5.0 out of 5 stars 'A REMARKABLE MOVIE EXPIERIENCE', 24 April 2014
By 
rbmusicman (U.K) - See all my reviews
(TOP 500 REVIEWER)   
English gentleman and aristocrat 'John Morgan' is on a hunting and discovery
expedition in the American Mid-West 1825.
He is captured by a band of 'Sioux' Indians led by 'Chief Yellow Hand' 'John's
companions have been killed.
He is taken to the Sioux camp, where the Chief gives 'John' to his elderly mother
'Buffalo Cow Head' as a servant/slave.
Gradually he begins to appreciate their way of life, the camp Clown/idiot a
Frenchman captured some years earlier befriends 'John' and helps him to
understand the language and explain what is going on in the camp.
'John' begins to embrace his captures and their culture, he also has noticed the
Chiefs sister 'Running Deer' and would love to get closer, to do so however he
has much to prove.
Showing his willingness to kill and scalp a 'Blackfoot Warrior' a tribe that are sworn
enemies of the 'Sioux' is a good start.
To be accepted as an equal he will have to submit to a ritual 'The Sun Vow' which
is an extreme test.
A extraordinary performance from 'Richard Harris' throughout this compelling movie,
the film does include graphic scenes of violence, some nudity, and a convincing
battle sequence between 'The Sioux' and the 'Blackfoot'
Truly one of the greatest movies of it's category to be brought to screen.
The Blu-ray update is in general 'Very Good'
The film acclaimed for it's well researched insight into the traditions and rituals of the
'Native American Indians' bringing a level of authenticity to the film rarely seen before
this 1970 production.
The scenes of the induction into the tribe, among one of the most memorable film
sequences ever portrayed.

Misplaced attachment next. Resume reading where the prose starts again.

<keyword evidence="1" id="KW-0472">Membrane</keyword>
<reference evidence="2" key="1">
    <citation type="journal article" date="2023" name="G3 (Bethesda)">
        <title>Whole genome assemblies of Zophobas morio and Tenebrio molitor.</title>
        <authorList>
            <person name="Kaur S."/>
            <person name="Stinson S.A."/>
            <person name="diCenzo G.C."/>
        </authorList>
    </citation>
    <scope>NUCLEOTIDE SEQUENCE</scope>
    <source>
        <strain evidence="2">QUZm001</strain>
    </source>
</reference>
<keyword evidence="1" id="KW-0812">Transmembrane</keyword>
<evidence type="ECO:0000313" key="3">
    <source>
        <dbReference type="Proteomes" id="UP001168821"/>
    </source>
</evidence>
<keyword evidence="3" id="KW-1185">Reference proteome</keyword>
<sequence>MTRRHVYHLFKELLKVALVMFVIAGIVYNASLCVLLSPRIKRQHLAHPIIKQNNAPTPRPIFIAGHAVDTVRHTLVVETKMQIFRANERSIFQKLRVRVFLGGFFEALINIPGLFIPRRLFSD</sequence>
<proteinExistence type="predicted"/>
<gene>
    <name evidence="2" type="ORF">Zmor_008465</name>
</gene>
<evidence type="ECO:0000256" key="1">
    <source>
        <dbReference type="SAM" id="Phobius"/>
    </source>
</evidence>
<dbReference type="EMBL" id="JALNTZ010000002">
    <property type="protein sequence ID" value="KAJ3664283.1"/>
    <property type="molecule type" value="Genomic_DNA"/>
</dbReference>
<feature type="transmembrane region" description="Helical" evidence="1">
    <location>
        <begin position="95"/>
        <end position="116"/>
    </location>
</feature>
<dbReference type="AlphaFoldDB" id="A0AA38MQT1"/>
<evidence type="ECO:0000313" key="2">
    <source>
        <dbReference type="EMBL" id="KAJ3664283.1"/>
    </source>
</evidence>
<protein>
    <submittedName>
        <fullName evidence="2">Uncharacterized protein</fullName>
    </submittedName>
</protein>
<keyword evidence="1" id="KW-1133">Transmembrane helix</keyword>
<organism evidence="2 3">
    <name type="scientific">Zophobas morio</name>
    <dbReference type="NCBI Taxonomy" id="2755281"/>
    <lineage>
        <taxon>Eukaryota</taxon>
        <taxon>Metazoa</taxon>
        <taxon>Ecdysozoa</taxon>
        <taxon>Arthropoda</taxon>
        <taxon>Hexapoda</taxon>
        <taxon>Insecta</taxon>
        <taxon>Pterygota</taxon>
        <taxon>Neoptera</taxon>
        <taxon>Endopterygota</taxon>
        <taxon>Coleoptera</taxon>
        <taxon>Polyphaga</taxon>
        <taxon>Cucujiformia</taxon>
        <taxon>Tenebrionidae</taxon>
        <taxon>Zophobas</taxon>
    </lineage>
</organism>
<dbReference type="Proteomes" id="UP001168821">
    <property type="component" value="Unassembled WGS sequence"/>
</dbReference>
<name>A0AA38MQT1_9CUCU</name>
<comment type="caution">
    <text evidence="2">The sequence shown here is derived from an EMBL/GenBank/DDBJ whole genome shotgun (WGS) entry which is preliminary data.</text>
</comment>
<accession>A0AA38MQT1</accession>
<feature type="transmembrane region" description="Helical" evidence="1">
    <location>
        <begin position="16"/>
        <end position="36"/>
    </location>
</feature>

(I own the 'Import' of this movie, it is in fact region free)
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3 of 4 people found the following review helpful
5.0 out of 5 stars Hoka Hey!, 6 Oct 2012
By 
Charles Vasey (London, England) - See all my reviews
(TOP 500 REVIEWER)    (VINE VOICE)    (REAL NAME)   
This review is from: A Man Called Horse [DVD] (DVD)
I watched this back in the cinema in the Seventies. It was notable for many things from its use (without subtitles) of the Sioux language, its attention to the detail revealed by George Catlin's paintings, and an almost neutral approach to the vexed question of Cowboys or Indians. The hero is British (in a very Irish way)and thus in Sioux territory not to pinch the land but to shoot the grouse. The Sioux are clearly shown warts and all rather than looking soulfully off into a Green Peace sun; this is a predatory warrior society. I found the story enthralling when I first saw it, and much the same when I watched it recently. The scene with the Agincourt arrows slips a bit, but otherwise the standard is high. Harris acts very well.
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5.0 out of 5 stars Classic, 12 May 2014
By 
Jeannette Byrne (New Zealand) - See all my reviews
(REAL NAME)   
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This review is from: A Man Called Horse [DVD] (DVD)
What a great film this is , definitely a classic among westerns. So well acted in lovely settings. Highly recommended.
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3.0 out of 5 stars UNUSUAL FILM: WIGS AHOY!, 10 Feb 2014
By 
Caroline B "CB" (Greater Manchester UK) - See all my reviews
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This review is from: A Man Called Horse [DVD] (DVD)
Interestingly unusual! Personally I'm fascinated by the old-type Indian films. While this takes longer than expected to get going it does leave you wanting to watch more of it & for that reason I couldn't turn it off. Not really believable, & the wigs are pretty awful, but nevertheless it is quite enjoyable on the whole.
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5.0 out of 5 stars Better than Dancing with the wolves, 2 April 2013
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This review is from: A Man Called Horse [DVD] (DVD)
Genuine and authentic. A show piece of cowboy western in the nineteen seventies. A well balanced view of the half civilized tradition of the Red indians. Shockingly brutal and with a bit of sex, altogether a romantic adventure.